Utility Companies—A Double Edged Sword

Nothing is more frustrating for local officials and residents when utility companies—water, gas, electric—announce they’re doing work on their utilities that requires digging up the local roads, particularly those that have been recently paved.

“We're very, very reluctant to release any more than a year, maybe two because, you know, we're hostage to the utility companies, if they come in and they begin a program,” said Marsilio, the public works director in Fairfield.

That’s why local officials said they try to communicate with the utility companies as much as possible to avoid that situation. Marisilo said that they try to communicate their paving plan to the utility companies about a year in advance. In Darien, Gentile said that they’ve been relatively successful in communicating their paving plans with companies like Aquarion and Eversource, and try to get them to “schedule their work on roads that are reaching their anniversary date, not going to a road that was just paved four years ago.”

He said they’ve actually been able to slightly increase their paving, thanks to the contributions utility companies are required to give to the municipality to pave over the roads.

Other Limitations

The amount of paving a community can do is also limited by seasons. In Connecticut, the paving season runs from about March to November, because once temperatures drop, it’s no longer possible to pave. If it’s too hot, that can also be a challenge. Ratkiewich said his department limits their paving work in July and August.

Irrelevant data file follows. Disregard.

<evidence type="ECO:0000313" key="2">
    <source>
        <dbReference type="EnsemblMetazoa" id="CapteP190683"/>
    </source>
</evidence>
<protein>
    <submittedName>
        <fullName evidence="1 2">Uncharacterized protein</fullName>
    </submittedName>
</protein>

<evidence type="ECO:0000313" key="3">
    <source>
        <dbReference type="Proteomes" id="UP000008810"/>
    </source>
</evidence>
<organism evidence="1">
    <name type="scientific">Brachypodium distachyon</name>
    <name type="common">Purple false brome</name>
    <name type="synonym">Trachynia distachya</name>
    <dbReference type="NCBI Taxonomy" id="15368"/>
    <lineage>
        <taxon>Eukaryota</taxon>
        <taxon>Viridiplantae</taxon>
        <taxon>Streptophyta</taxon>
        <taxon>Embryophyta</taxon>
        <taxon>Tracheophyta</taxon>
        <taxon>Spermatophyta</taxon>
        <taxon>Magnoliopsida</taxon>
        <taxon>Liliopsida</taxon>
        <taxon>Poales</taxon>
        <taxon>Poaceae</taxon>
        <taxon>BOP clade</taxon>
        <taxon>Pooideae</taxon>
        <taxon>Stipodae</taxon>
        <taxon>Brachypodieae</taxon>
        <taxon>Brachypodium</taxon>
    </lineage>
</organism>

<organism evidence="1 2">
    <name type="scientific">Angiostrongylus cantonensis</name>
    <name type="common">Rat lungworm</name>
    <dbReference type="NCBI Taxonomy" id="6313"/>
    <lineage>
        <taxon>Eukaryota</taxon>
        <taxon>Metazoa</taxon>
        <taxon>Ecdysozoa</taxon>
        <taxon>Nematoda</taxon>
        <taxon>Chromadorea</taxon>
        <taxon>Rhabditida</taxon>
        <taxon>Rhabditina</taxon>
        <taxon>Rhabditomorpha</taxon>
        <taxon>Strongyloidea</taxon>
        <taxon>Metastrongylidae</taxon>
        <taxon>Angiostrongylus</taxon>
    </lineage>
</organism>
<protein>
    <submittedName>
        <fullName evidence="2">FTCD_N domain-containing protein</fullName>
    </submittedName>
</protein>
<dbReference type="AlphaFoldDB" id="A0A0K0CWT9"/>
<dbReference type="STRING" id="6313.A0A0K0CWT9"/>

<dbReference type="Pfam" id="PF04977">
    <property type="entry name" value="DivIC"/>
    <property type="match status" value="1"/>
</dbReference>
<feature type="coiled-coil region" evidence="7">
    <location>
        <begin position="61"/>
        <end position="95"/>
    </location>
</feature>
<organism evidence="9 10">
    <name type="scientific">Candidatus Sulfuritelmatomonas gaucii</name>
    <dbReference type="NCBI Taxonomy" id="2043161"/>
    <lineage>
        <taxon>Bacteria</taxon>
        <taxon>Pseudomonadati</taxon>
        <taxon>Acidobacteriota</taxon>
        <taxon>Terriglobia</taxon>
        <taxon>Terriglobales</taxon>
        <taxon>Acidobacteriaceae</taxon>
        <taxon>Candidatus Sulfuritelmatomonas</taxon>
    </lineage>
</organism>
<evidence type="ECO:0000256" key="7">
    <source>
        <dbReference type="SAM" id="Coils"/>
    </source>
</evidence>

“In the middle of the summer, it's really difficult to get it to cool, so you would do more parking lots that you can close, so you can just let it sit there and cool off, rather than roadways that people need to drive on immediately,” he said.

The weather also plays a huge factor on the road conditions themselves.

A pothole in the road in Stamford (Photo by Kelly Prinz)

“The freeze–thaw cycle is the principal cause of potholes,” Marsilio said. “The colder the winter, the deeper the frost gets into the ground, the more and deeper potholes you’re going to have.”

Increased pressures on a roadway, such as repeated flooding, can also cause stress on the roadway, creating more damage and need for repairs.

“Because we live in the northeast, we get a lot of potholes, because as the rains come down, or as the snow melts, the water seeps into some of the cracks in the road, and then all of a sudden, the water refreezes, and it makes potholes,” Norwalk Mayor Harry Rilling said. “So that's that's a problem and we have to have a ‘pothole patrol patrol’ go out and find the potholes and repave them or fill them in.”

Getting Involved

Residents are encouraged to report roadway conditions to their municipality and participate in the process. Here’s how you can in each community:


Residents can contact the town’s highway and roadway maintenance department at 203-618-3001.


Residents are encouraged to report a pothole or suggest roads that can be added to the paving list through FixIt Stamford.


Residents can contact the town’s department of public works at 203-656-7346.


Residents can use the “click and request” program to submit pothole or other roadway questions/complaints.


Residents can contact the department of public works at 203-341-1120 or via email.


Residents can submit a request through the citizens’ request for service portal.

Did you miss part 1 of our series on paving? Check out: How Are Roads Across Southwest Connecticut Paved?